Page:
How credible is that stuff? Though it certain sound credible, that’s not neally for me to say. But simply consider this: McCarthy-the-engineer has his name on a patent application for a “Wellstone”. He obviously believes in it, and so do the scientists currently working on the field. (Check the latest version of the “Programmable Matter FAQ” for more details.) The history of science has progressed from far less likely concepts.

And so Hacking Matter remains a tease of bigger things to come; clocking in at 175 pages without appendices and the index, it’s leaves us hanging just as things get interesting. A fitting impression for a book describing cutting-edge tech: How are we going to perceive this book in twenty years? As an overly-optimistic pop-science work, or the first mention of a commonplace technology?

Bloom, Wil McCarthy

Del Rey, 1998, 310 pages, C$24.00 hc, ISBN 0-345-40857-8

Many Science Fiction authors are said to be heir to the grandmasters of the field. People are constantly trying to find “the Next Heinlein”, with the mantle passing from author to author, stopping by such choices as Spider Robinson, John Varley and John Barnes. Wil McCarthy hasn’t widely been recognized as the successor of any Grandmaster, but with Bloom, he evokes fond memories of Arthur C. Clarke’s best travelogues.

Indeed, Bloom begins on Ganymede, an orbit away from Imperial Earth‘s Titan. But where Clarke traveled through a solar system dominated by humans, McCarthy has a much weirder -and dangerous- future in mind.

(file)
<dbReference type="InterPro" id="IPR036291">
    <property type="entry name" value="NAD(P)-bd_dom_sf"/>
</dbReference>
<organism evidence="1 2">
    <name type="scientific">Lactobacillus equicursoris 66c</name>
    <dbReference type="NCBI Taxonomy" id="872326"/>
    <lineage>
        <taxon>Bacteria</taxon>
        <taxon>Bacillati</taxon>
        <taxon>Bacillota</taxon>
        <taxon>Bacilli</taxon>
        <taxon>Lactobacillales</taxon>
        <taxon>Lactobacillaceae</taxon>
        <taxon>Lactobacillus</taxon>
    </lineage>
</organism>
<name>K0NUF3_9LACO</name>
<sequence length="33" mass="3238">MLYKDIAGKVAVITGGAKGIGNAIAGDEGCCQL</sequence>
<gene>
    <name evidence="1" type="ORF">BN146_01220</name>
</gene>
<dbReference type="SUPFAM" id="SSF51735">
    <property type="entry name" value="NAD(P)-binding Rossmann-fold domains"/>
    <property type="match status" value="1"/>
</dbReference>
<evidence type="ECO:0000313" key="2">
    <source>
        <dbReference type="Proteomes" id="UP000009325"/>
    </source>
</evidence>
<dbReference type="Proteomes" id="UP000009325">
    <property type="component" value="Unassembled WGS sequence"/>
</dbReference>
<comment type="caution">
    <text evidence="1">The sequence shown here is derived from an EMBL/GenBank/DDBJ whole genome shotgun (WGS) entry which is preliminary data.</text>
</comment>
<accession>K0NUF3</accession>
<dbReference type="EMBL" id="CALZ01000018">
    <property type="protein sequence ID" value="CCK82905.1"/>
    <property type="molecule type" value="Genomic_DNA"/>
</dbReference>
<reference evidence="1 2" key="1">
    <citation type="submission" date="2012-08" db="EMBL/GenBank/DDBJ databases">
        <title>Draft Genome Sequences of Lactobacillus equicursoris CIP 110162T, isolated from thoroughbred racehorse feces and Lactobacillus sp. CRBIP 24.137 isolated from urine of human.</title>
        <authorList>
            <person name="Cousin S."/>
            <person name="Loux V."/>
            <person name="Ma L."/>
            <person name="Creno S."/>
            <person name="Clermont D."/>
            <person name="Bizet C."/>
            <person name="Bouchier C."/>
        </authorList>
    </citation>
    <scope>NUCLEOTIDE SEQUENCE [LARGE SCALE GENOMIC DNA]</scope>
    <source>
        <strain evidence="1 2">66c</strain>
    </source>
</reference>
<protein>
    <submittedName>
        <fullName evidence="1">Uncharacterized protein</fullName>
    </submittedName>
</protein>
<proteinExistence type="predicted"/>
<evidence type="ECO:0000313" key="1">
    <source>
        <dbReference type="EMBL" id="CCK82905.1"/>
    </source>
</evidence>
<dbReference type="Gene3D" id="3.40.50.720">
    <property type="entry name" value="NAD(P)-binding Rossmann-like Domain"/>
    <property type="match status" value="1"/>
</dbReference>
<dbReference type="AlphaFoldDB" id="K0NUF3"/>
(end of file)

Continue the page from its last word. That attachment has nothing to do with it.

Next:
By design or accident, some nano-critter (“mycora”) has managed to eat Earth in classic gray goo fashion. A small fraction of the human population managed to escape on the moon, and then farther out beyond the asteroid belt when it became obvious that mycora was also taking over the entire inner system. So Bloom opens on a solar system whose inner planets are all inhospitable and where humans are holed up here and there in the outer planets. Still, there are occasional incursions of mycora in the human settlements. There much be fought decisively, or else the bloom replicates until it destroys the habitat.

In the middle of all this, high authorities decide that mycora has to be studied, so they send a starship in the inner system, ostensibly to drop off sensors. Our viewpoint character is John Strasheim, part-time journalist and full-time shoe manufacturer. He’s not the only one to ask himself what he’s doing with the spacemen and scientists making up the remainder of the crew. As they set out for their trip to the inner system, -battling the constant threat of spaceship bloom- the question of whether they can all be trusted is raised, and then precipitated.

The atmosphere of constant paranoia -both external and internal- is part of what makes Bloom so special. The constant threat of mycora when the expedition enters the inner space system is convincingly claustrophobic, creating a real sense of dread for the characters. All of this leads to a few efficient sequences of almost pure terror as all hope seems to be lost and the crew has to fight a seemingly invincible array of threats.

McCarthy sets up his world and his characters effectively, leading up to some interesting situations. The characterization is only adequate, however, as it does take some time to differentiate between the small cast of characters and even then they never really become fully realized. No matter; they’re still serviceable in the usual SF fashion.